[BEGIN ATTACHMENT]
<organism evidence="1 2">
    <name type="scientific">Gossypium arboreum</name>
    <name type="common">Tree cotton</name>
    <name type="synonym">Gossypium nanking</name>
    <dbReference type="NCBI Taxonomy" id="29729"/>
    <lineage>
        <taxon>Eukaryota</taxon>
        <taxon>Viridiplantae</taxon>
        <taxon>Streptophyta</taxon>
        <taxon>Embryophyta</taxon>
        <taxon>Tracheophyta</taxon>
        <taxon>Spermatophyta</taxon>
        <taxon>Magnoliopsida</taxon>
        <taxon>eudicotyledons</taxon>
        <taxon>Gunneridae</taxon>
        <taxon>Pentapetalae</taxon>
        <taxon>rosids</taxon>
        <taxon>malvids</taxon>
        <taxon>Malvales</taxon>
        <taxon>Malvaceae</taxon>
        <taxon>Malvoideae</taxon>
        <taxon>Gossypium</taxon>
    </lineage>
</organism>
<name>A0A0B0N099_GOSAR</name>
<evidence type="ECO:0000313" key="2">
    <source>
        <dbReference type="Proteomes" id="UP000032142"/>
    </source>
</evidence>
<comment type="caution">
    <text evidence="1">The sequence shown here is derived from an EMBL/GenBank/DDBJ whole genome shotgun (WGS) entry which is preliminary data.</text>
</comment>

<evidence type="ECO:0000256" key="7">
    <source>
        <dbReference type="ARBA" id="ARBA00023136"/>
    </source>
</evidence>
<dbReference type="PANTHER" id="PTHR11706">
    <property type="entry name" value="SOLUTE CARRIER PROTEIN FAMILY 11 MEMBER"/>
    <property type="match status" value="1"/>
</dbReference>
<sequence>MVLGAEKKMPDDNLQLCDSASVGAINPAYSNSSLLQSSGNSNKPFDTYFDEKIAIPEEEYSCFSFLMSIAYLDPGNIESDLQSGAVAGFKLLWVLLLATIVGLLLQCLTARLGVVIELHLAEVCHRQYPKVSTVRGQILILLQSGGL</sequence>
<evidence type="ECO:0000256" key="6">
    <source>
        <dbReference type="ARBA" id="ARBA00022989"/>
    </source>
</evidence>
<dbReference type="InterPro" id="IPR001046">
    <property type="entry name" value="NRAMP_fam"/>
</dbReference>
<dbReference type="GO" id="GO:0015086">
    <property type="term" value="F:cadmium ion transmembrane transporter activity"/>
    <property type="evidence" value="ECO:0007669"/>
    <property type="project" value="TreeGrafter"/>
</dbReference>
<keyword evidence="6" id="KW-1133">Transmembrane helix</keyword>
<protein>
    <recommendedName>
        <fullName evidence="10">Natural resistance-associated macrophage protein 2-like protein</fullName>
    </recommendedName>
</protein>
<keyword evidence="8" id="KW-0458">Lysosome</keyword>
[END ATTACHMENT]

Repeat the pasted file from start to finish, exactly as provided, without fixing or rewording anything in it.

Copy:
<organism evidence="1 2">
    <name type="scientific">Gossypium arboreum</name>
    <name type="common">Tree cotton</name>
    <name type="synonym">Gossypium nanking</name>
    <dbReference type="NCBI Taxonomy" id="29729"/>
    <lineage>
        <taxon>Eukaryota</taxon>
        <taxon>Viridiplantae</taxon>
        <taxon>Streptophyta</taxon>
        <taxon>Embryophyta</taxon>
        <taxon>Tracheophyta</taxon>
        <taxon>Spermatophyta</taxon>
        <taxon>Magnoliopsida</taxon>
        <taxon>eudicotyledons</taxon>
        <taxon>Gunneridae</taxon>
        <taxon>Pentapetalae</taxon>
        <taxon>rosids</taxon>
        <taxon>malvids</taxon>
        <taxon>Malvales</taxon>
        <taxon>Malvaceae</taxon>
        <taxon>Malvoideae</taxon>
        <taxon>Gossypium</taxon>
    </lineage>
</organism>
<name>A0A0B0N099_GOSAR</name>
<evidence type="ECO:0000313" key="2">
    <source>
        <dbReference type="Proteomes" id="UP000032142"/>
    </source>
</evidence>
<comment type="caution">
    <text evidence="1">The sequence shown here is derived from an EMBL/GenBank/DDBJ whole genome shotgun (WGS) entry which is preliminary data.</text>
</comment>

<evidence type="ECO:0000256" key="7">
    <source>
        <dbReference type="ARBA" id="ARBA00023136"/>
    </source>
</evidence>
<dbReference type="PANTHER" id="PTHR11706">
    <property type="entry name" value="SOLUTE CARRIER PROTEIN FAMILY 11 MEMBER"/>
    <property type="match status" value="1"/>
</dbReference>
<sequence>MVLGAEKKMPDDNLQLCDSASVGAINPAYSNSSLLQSSGNSNKPFDTYFDEKIAIPEEEYSCFSFLMSIAYLDPGNIESDLQSGAVAGFKLLWVLLLATIVGLLLQCLTARLGVVIELHLAEVCHRQYPKVSTVRGQILILLQSGGL</sequence>
<evidence type="ECO:0000256" key="6">
    <source>
        <dbReference type="ARBA" id="ARBA00022989"/>
    </source>
</evidence>
<dbReference type="InterPro" id="IPR001046">
    <property type="entry name" value="NRAMP_fam"/>
</dbReference>
<dbReference type="GO" id="GO:0015086">
    <property type="term" value="F:cadmium ion transmembrane transporter activity"/>
    <property type="evidence" value="ECO:0007669"/>
    <property type="project" value="TreeGrafter"/>
</dbReference>
<keyword evidence="6" id="KW-1133">Transmembrane helix</keyword>
<protein>
    <recommendedName>
        <fullName evidence="10">Natural resistance-associated macrophage protein 2-like protein</fullName>
    </recommendedName>
</protein>
<keyword evidence="8" id="KW-0458">Lysosome</keyword>